When China’s leader Xi Jinping comes to the United States for his first state visit in September, will U.S. leaders use the summit to address the country’s deteriorating human rights conditions?
Not if the U.S. performance at June’s Strategic and Economic Dialogue with China is any indication.
Some plaudits are in order for U.S. efforts, particularly for Secretary of State John Kerry and Deputy Secretary of State Antony Blinken’s raising the many flaws in China’s proposed Foreign NGO Management Law and its many problematic consequences for civil society inside and outside China.
But even these relatively strong remarks betray a growing problem in U.S.-China high-level interactions: the unwillingness of American diplomats to raise publicly with their Chinese counterparts specific cases of human rights abuses. Neither Kerry nor Blinken raised Beijing’s concerted efforts to destroy Yirenping, an anti-discrimination group, or the New Citizens’ Movement, a civic rights forum. There was no public mention in this setting of well-known cases, such as imprisoned Nobel Peace Prize winner Liu Xiaobo, or even of Li Tingting, Wang Man, Wei Tingting, Wu Rongrong, and Zheng Churan, the five feminists detained (and later released) this spring, on whose behalf U.S. officials spoke up in April. As a result, there were few facts offered to challenge Chinese State Councilor Yang Jiechi’s insistence that, “In advancing human rights, China’s achievements are there for all to see.” And there was little evidence that courageous activists in China could see, of the U.S. taking seriously its purported “whole of government” approach.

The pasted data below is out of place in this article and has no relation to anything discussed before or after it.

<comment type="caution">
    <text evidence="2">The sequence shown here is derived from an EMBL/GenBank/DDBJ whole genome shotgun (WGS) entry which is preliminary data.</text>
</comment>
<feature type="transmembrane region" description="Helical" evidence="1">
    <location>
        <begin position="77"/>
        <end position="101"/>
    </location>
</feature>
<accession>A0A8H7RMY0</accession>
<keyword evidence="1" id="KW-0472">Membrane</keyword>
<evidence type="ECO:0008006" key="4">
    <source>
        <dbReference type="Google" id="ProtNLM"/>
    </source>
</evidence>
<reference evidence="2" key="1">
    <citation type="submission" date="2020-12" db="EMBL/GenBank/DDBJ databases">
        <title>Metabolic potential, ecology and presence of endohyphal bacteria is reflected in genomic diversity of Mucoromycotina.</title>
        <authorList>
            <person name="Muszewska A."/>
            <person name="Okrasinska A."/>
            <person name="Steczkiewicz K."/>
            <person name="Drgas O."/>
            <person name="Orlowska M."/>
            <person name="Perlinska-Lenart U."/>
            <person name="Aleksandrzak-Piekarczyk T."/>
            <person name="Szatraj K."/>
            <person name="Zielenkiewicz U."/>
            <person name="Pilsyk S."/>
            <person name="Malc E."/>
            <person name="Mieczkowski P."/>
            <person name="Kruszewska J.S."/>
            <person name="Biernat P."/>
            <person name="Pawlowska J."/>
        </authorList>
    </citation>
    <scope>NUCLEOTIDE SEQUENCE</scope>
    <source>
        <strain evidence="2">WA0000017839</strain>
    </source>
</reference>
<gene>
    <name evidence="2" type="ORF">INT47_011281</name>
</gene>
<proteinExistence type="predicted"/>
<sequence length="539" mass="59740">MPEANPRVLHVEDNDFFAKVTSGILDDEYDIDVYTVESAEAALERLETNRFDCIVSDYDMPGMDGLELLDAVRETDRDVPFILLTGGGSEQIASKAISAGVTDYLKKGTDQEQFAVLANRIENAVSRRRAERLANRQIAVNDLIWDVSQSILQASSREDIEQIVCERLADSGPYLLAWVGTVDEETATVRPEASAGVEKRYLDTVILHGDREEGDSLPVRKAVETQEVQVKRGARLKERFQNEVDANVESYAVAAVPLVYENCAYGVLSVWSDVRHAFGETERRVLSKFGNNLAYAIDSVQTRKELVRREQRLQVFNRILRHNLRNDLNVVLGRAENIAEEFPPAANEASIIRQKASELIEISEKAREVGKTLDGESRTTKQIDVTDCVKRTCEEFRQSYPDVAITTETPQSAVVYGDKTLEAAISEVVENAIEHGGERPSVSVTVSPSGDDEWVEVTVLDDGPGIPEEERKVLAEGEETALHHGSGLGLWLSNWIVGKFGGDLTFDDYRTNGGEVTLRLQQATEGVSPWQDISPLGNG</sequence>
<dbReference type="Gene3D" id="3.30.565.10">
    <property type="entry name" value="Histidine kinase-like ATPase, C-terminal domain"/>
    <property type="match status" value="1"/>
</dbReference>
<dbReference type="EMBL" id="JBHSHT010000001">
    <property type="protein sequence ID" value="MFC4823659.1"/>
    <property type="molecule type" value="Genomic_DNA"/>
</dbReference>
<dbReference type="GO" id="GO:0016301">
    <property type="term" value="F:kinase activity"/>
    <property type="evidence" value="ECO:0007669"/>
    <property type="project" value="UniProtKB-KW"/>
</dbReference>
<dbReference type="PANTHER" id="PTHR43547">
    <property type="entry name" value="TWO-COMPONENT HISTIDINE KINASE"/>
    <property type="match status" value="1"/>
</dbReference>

U.S. Vice President Joseph Biden lowered the bar in his opening remarks. Biden didn’t remind his audience that China has freely undertaken a slew of legally-binding human rights commitments, or the extent to which it’s violating those. Instead, Biden gingerly introduced the topic by cautioning that he wasn’t “lecturing,” and then rattled off a list of human rights abuses—without specifying that those abuses are taking place right now in China, enabled or tolerated by some of the very Chinese officials listening to the speech. Having side-stepped the opportunity to challenge those officials, or at least make a principled argument, Biden concluded that “responsible competitors”—by which he presumably meant governments that respect human rights—do so “not just because it’s the right thing to do, but because it’s absolutely economically necessary.” He then mentioned his “friendships” with people in the leadership, but named no human rights defenders from China.